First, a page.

“As far as I know,” says Gig, finding her even more attractive than he usually does, “I am no taller than I was last week. Nor am I aware of any changes in my voice.” He shrugs pleasantly. “Maybe you’ve changed, Colleen, and you perceive the world differently now.”

“Well that could be,” she says, matter-of-factly. “I’m only seeing clients three days a week now, so I have vast amounts of free time. Just what I always wanted, but now the question is… how to fill the void?”

“A guitar,” says Gig, gesturing to the wall of guitars.

“Yes,” she says, gazing at the elegant display of instruments. “Something good but not too expensive, in case this turns out to be another false start. I spent a small fortune on paints and canvases hoping to unleash my inner Georgia O’Keefe, but it turns out that making really good erotic paintings of flowers and cow skulls is not as easy as you might think.”

“I wouldn’t think it would be,” says Gig, shaking his head. “Which might explain why I’ve never tried. Not that I don’t admire Georgia O’Keefe. I do. I’m just more interested in playing the guitar.”

“As am I,” says Colleen, unaware that Gig no longer smokes pot and wishing he didn’t because then she’d probably pursue him, not that she’s ever pursued anyone; she’s never had to because she’s always being pursued.

“Are you looking for a full-sized guitar or a parlor guitar?” asks Gig, recalling that both Colleen’s daughters played small guitars. “Steel string or nylon?”

“A small steel string,” says Colleen, clearing her throat. “I used to play. And I was quite good. Started when I was eleven and played every day until right before I turned eighteen and got pregnant with Cindy. And then I never played again.” She frowns. “Did I already tell you that? One of those times I came to pick up Cindy or Brian or Aurora?”

“Not that I recall,” says Gig, beckoning her to follow him. “Let me show you a sweet little Yamaha that might be just the thing.”

At which moment two young men enter the shop, Jay and Tom, both twenty-two, both wearing wet down jackets and bulky pants; and Gig wants to scream but restrains himself.

“Are you okay?” asks Colleen, noticing Gig’s sudden loss of composure.

“Hold that thought,” says Gig, forcing a smile. “I’ll be right back.”

“Take your time,” says Colleen, wondering what it could possibly be that makes Gig seem so different to her now.

“Hola guys,” says Gig, intercepting Jay and Tom before they get to the wall of guitars. “I’m with a customer who may actually buy a guitar, so I don’t want you noodling around on the merchandise right. Come back in a half-hour. Okay?”

“Aw come on, Gig,“ says Tom, his long brown hair in desperate need of washing. “We might buy one. It’s a big decision, man. You have to try lots of guitars before you decide on one. And you have to try each one for a long time before you know if it’s the one.”

“Really?” says Gig, feigning amazement. “And to think I’ve been selling guitars for thirty years and never knew that.”

“I just want to try that Gibson again really quick,” says Jay, his long blond hair falling across his eyes. “I’m honing in, you know, on either the Gibson or the Martin I played last time. Can I try those two again?”

Gig folds his arms lest he be tempted to take a swing at them. “What is it you don’t understand about come back in a half-hour?”

“Can’t we just hang?” asks Jay, whining. “It’s freezing out there, man.”

“You can hang,” says Gig, no nonsense in his voice, “but no playing right now.”

“Can’t we just like hold them and look at them and not play them?” asks Tom, giving Gig a surly look. “They let you play anything all the time at Guitar Center in Boise.”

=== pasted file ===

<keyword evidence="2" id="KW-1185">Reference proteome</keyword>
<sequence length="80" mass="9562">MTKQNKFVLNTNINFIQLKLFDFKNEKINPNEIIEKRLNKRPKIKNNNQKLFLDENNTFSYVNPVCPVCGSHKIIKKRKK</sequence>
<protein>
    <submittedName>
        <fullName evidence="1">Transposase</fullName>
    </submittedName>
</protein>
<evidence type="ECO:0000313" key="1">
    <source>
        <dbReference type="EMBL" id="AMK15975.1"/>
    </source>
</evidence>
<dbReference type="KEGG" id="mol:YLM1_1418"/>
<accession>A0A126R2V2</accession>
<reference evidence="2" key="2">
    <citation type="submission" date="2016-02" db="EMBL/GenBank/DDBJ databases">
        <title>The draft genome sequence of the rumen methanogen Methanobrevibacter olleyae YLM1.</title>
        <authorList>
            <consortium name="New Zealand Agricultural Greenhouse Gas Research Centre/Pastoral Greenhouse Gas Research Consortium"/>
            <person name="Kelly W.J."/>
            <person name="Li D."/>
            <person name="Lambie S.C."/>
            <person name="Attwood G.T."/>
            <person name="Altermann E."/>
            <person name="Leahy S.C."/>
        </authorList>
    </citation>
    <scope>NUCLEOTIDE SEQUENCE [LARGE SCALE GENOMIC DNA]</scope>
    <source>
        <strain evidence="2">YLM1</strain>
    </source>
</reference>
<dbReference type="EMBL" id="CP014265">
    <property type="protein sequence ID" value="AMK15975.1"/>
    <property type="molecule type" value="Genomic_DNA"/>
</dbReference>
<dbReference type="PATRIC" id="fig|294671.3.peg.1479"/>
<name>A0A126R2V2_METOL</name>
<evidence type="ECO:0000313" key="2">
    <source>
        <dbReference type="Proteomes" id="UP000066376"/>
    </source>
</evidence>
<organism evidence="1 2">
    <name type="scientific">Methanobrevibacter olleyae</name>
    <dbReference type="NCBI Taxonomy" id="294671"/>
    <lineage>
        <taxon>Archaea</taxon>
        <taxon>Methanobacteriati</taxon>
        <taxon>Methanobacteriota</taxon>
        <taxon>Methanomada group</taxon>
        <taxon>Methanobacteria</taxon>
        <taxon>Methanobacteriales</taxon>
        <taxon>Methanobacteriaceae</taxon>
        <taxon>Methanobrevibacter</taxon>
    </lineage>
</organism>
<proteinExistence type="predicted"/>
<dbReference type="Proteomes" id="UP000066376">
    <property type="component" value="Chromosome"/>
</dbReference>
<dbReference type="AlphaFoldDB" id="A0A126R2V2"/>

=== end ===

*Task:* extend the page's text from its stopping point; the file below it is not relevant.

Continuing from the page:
“So go there,” says Gig, losing his patience. “Now.”

“No, we’ll wait,” says Jay, sitting on the sofa. “It’s cool. I’m seriously interested in that Gibson. Seriously.”

Tom sits down beside Jay, their wet jackets dripping on the sofa and the floor; and they both take out their phones and stare at the screens.

Gig returns to Colleen. “Sorry about that.”

“Do they come in every day?” she asks quietly.

Gig nods. “So here’s the Yamaha I was talking about.”

He takes a small guitar from a long line of guitars standing on a wide shelf. He plays a G chord, tunes a couple sour notes, and hands her the little beauty. “A hundred and forty-five. A colorful strap and a cardboard case will set you back another forty bucks and you’re in business. Come sit and play.”

Colleen sits on a cushioned armless chair and takes a moment to get comfortable holding the guitar. Now she deftly plays a G chord, a D chord, and a C chord, every note ringing true.

“Ouch,” she says, laughing. “I forgot how much it hurts without callouses. But I like the sound. Sweet. And the neck is nice and slender.”

“It’s a nice fit,” says Gig, enjoying the sight of her holding the guitar. “Now just so you know, we have a used one of these, not quite as good, but not bad, for a hundred dollars.”

“No, I’ll take this one,” she says, her eyes sparkling. “And if I get serious about playing, I’ll get something better.”

Colleen is a psychotherapist and president of the Idaho chapter of Acolytes of Jung. She has an older brother Dean who is a Drama teacher at a high school in Spokane and a lifelong bachelor. Their mother Margot served in the Air Force for six years until she got pregnant with Dean, and when Colleen and Dean were teenagers, Margot became a state legislator and won re-election five times. Their father Scott served in the Air Force for fifty years and retired with the rank of colonel. Scott is now eighty-seven, Margot is eighty-five, and they live in a retirement community in Hawaii and still play tennis every day.

Until Colleen learned she was pregnant, three weeks before she turned eighteen, she was planning to move to California and live in a commune in Santa Cruz and create a life for herself very different from the lives of her conservative Republican patriotic parents. She was going to be a citizen of the earth and dedicate herself to saving the biosphere from the rapacious machinations of the military-industrial complex.